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Old May 3rd, 2008, 06:11 AM
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Default SwitchDeadlockMDA ??? !! ?

Hello Sam (or anyone)

Okay, this one looks like a real stinker. (I am a poor but honest C programmer getting to grips with the gorgeous -- but pretty picky -- Visual C# programming environment.)

I am used to prolonged attempts at debugging which include swearing at the screen, etc etc. But this one I have no idea how to begin handling:

My program (see last thread) performs an enormous number of pretty simple calculations using three parameters (it was five, but I cut the number down to make life easier.)

In other words, it takes the loose form:

for (x = 0; x < 100; x++)
    for (y = 0; y <100; y++)
        for(z = 0; z <100; z++)
          {
           (do sequence of simple calculations) . . .
          }

This loop repeatedly crashes, for no apparent reason, except that it produces a window with a message muttering on about Context Switch Deadlocks and something called MDA.

I tended, until a couple of days ago, not to examine this message deeply since it meant nothing whatever to me. Until I noticed something about "if 60 seconds have passed without pumping . . . ."

Now: I discover, after much use of hand-made debugging statements, that if my multiple loop takes more than about a minute to execute, this window is indeed produced.

If I increase the 'step' to say "x (or Y or z) += 10", though, so that the entire loop executes inside a minute, all is well.

Okay, no fooling, sixty-odd seconds without anything happening on screen --- that is, with just the Form present but no messages or other visible occurrences being produced --- triggers the (M)anaged (D)ebugging (A)ssistant [suggested substitute acronyms spring readily to mind) into preventing my program from producing a result.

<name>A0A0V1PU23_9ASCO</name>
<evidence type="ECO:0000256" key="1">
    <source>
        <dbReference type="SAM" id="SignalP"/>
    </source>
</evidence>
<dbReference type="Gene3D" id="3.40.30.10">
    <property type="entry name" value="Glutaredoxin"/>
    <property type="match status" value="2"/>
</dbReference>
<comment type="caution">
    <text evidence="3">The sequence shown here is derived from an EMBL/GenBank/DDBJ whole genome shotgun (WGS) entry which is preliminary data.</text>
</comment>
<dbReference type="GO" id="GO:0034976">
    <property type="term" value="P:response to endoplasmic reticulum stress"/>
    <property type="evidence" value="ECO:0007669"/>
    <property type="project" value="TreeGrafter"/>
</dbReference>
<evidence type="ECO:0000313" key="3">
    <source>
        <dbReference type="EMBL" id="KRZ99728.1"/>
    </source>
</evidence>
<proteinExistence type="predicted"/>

Fine. I can see it's trying to be helpful and does at least save me from sitting there in an endless loop, but I know the loop isn't in fact endless because increasing the aforementioned 'for/next step size' lets it end quite nicely, as long as it does so inside minute.

I cannot however use a step value of anything larger than 1, as it happens, and am quite prepared to sit and drink coffee for the ten or fifteen minutes it may actually take to execute with this small step size even with my superduperfast Cray-type processor (ok, Athlon or whatever). So:


How do I --

-- disable the MDA? or

-- make the application do some 'pumping', whatever 'pumping' may be?

-- or otherwise handle this problem?


With cheers and love,

Martin Woodhouse.

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Old May 3rd, 2008, 12:28 PM
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Default

Martin,

I think the problem here is that you've got this very busy activity happening on the UI thread. When you get into this loop the UI thread becomes bogged down and is unresponsive to the typical message pumping that drives the form.

Your best bet is to utilize a background worker instance on which you run this calculation process. Once you start this calculation on the background thread that may very well take many minutes to complete processing the call on the UI thread that starts it (button click, or whatever) will return immediately, letting the message pumping continue and eliminating the problem of the MDA thinking that something is wrong. Your UI can still respond to user events, but the calculation will be happily running in the background. Doing this would also give you the opportunity to provide progress feedback of your calculation loops. the BackgroundWorker class provides a method for passing progress back to the UI without you needing to deal with the cross thread invocation that you typically have to implement manually in multi threaded applications.

-Peter
peterlanoie.blog






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